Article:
Tuesday, June 13, 2006
Lee, Lee, Arlo and Me...
Women Love Violence– Last Saturday’s Wall Street Journal pasted Lee Child’s handsome mug on page one under the headline: “Odd Twist for Hero of Popular Thrillers: Women Like Him, Too.”
The Journal wondered why Lee’s super-violent Jack Reacher novels (The Hard Way) have drawn millions of women readers.
“Booksellers believe Mr. Child may have tapped into the same audience that has devoured romance novels over the past 20 years, a genre that in recent years has increasingly included more violence and suspense,” the Journal wrote.
Yep. Plus I’d say that women admire men of action who strive for justice, even the rough-and-tumble vigilante justice of ex-Army Major Reacher. I admire Lee’s action scenes. My protagonist, Steve Solomon, usually doesn’t hit a guy with anything other than a subpoena.
I’ll be seeing Lee at “Thrillerfest” July 1 in Phoenix. (City motto: It’s so hot, you'll plotz). Fans, writers, and critics are coming together for panels, talks, and margaritas. Space still available; check it out at the International Thriller Writers website.
I’ve dusted off my law degree because I’ll be defending Jack Reacher (played by Lee) in a mock murder trial. Ex-assistant U.S. Attorney Michele Martinez (Finishing School) will prosecute; M. Diane Vogt (Marital Privilege) will preside; James O. Born (Escape Clause), a real life cop, will be the state’s star witness...until I cross examine him. The jury will consist of book critics. Who better to sentence a guy to death, right? We’ll be using the scenario from Lee’s book Persuader for our factual setting.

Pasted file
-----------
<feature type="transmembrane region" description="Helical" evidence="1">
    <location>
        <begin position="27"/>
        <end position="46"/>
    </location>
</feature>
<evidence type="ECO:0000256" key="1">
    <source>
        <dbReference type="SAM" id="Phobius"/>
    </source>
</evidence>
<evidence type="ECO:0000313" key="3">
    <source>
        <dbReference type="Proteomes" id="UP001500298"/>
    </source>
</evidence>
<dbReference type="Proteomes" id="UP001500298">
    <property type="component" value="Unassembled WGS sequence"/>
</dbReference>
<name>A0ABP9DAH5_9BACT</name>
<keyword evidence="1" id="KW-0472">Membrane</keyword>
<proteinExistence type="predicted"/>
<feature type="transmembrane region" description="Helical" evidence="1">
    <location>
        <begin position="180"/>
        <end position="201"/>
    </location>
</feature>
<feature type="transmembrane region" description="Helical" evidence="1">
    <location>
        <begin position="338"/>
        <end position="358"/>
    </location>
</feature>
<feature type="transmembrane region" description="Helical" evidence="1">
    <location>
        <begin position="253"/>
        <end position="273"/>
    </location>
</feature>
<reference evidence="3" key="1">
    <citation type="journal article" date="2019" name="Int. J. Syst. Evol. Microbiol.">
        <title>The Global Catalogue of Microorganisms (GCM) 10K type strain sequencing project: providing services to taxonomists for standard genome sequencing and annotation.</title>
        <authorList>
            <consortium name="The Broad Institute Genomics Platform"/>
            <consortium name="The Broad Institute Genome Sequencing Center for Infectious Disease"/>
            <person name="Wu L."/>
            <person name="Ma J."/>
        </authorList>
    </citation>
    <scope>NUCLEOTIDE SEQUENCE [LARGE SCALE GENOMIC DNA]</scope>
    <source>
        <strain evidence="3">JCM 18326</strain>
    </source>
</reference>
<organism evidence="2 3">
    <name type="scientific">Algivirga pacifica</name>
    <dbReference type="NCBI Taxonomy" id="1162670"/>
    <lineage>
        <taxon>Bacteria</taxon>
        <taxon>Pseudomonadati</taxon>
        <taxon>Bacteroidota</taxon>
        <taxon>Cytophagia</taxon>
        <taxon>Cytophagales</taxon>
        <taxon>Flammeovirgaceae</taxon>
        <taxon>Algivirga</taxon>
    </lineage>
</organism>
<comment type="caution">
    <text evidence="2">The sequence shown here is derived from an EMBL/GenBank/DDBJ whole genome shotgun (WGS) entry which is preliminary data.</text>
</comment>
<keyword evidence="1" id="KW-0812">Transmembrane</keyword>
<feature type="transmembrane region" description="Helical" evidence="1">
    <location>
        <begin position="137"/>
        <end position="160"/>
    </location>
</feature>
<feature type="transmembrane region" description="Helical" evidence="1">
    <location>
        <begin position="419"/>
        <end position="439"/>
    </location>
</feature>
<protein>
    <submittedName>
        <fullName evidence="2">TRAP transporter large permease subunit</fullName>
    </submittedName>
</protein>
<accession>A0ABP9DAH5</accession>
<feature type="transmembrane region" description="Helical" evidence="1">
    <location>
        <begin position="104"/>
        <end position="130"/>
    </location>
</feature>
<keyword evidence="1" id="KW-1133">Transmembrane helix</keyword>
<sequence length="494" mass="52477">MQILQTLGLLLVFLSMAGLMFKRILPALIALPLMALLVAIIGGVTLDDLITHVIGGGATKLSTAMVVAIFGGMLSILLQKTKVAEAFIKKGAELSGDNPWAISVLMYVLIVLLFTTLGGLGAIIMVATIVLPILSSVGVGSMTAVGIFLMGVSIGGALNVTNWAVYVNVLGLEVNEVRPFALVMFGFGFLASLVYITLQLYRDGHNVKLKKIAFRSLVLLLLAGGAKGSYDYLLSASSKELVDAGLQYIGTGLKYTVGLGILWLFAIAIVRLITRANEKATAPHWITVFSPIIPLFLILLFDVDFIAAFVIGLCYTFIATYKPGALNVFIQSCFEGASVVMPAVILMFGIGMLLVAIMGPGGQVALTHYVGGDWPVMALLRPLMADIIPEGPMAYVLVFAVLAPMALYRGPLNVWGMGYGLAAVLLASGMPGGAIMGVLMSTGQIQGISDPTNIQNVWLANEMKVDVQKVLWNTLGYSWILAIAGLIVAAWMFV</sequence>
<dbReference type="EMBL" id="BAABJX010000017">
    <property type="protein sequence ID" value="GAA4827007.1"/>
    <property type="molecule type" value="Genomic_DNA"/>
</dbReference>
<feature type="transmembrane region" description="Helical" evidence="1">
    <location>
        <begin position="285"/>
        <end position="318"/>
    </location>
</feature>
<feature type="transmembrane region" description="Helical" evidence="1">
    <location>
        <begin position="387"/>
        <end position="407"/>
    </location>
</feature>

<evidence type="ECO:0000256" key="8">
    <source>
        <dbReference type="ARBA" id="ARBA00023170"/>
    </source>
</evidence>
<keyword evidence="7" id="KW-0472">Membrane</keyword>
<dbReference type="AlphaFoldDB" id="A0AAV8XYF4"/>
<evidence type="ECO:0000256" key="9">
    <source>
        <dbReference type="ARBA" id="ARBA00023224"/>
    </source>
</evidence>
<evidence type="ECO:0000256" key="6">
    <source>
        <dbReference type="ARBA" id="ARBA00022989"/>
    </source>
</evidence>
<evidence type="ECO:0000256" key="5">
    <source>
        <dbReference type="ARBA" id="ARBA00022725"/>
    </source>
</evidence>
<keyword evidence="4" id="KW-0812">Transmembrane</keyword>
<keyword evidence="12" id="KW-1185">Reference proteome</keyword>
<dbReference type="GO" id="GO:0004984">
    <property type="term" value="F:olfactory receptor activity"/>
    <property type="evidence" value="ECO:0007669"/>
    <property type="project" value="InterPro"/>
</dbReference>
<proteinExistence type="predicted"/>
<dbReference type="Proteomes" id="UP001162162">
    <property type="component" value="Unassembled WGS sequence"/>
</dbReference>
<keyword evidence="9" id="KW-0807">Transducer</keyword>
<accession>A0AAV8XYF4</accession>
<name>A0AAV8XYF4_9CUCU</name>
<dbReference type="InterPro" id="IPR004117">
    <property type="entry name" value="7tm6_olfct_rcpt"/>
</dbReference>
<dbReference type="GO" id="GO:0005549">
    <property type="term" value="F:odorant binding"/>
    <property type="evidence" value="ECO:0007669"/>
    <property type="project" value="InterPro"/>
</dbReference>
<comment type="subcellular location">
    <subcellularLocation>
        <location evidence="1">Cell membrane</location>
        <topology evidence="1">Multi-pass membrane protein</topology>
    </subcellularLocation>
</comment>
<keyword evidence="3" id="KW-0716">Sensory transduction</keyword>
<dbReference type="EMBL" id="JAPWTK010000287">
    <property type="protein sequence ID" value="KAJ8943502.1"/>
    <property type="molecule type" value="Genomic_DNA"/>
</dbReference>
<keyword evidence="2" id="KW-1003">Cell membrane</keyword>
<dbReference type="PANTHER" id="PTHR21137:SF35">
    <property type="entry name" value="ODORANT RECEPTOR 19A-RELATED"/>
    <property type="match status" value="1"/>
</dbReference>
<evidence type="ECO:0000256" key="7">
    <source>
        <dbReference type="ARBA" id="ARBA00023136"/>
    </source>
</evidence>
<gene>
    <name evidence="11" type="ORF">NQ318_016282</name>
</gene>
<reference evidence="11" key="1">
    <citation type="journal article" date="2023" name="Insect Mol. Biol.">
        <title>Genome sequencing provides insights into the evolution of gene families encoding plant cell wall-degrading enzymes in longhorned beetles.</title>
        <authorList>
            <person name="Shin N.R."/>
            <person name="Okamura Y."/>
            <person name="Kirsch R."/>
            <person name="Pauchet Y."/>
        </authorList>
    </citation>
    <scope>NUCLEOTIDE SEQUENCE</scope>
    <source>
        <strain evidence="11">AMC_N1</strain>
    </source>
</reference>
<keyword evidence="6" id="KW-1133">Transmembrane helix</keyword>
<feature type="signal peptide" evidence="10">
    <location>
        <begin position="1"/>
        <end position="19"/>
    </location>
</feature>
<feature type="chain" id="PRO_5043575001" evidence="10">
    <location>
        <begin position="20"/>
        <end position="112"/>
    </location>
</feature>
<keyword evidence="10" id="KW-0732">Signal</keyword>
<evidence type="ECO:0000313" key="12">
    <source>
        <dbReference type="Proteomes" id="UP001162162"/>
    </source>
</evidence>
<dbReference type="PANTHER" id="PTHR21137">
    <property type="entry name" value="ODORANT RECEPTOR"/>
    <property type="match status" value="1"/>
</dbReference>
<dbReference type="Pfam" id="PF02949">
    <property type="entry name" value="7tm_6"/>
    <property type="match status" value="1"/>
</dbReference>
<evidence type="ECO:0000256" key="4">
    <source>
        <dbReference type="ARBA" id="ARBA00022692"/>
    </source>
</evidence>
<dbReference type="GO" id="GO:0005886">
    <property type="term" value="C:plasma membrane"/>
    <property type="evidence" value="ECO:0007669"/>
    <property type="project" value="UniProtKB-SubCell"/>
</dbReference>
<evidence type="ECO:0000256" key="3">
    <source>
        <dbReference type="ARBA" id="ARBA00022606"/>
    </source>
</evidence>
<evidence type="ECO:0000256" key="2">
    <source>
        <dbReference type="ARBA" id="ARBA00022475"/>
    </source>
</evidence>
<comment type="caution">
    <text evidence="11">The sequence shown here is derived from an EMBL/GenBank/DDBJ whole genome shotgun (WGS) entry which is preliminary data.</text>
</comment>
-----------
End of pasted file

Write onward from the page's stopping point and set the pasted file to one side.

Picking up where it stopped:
The Deadwood Blues– The savvy Lee Goldberg
knows more about television dramas than anyone I’ve ever met. As a veteran novelist, he also has great advice for aspiring writers. Such as...NEVER pay to have a book published. But I’m not sure I agree with Lee's popular Blog yesterday, with its high praise for the season premiere of “Deadwood.” I think the show sags when Ian McShane is off-screen, and I’m not sure I care for the kinder, gentler owner of the “Gem.” It’s a show driven by the villain, or at least it was, and I liked it that way.
Arlo Guthrie is exactly my age, but his photo in Sunday’s Los Angeles Times makes him look about 89. Now, I’m feeling old. Maybe because of Guthrie. Maybe because of my knee surgery last week at Cedars-Sinai in L.A. Great hospital (motto: “Sinatra died here”), and the food’s not bad (try the potato latkes with sour cream). Great surgeon (Dr. Brad Penenberg). And there’s an excellent bakery (Breadbar) across the street.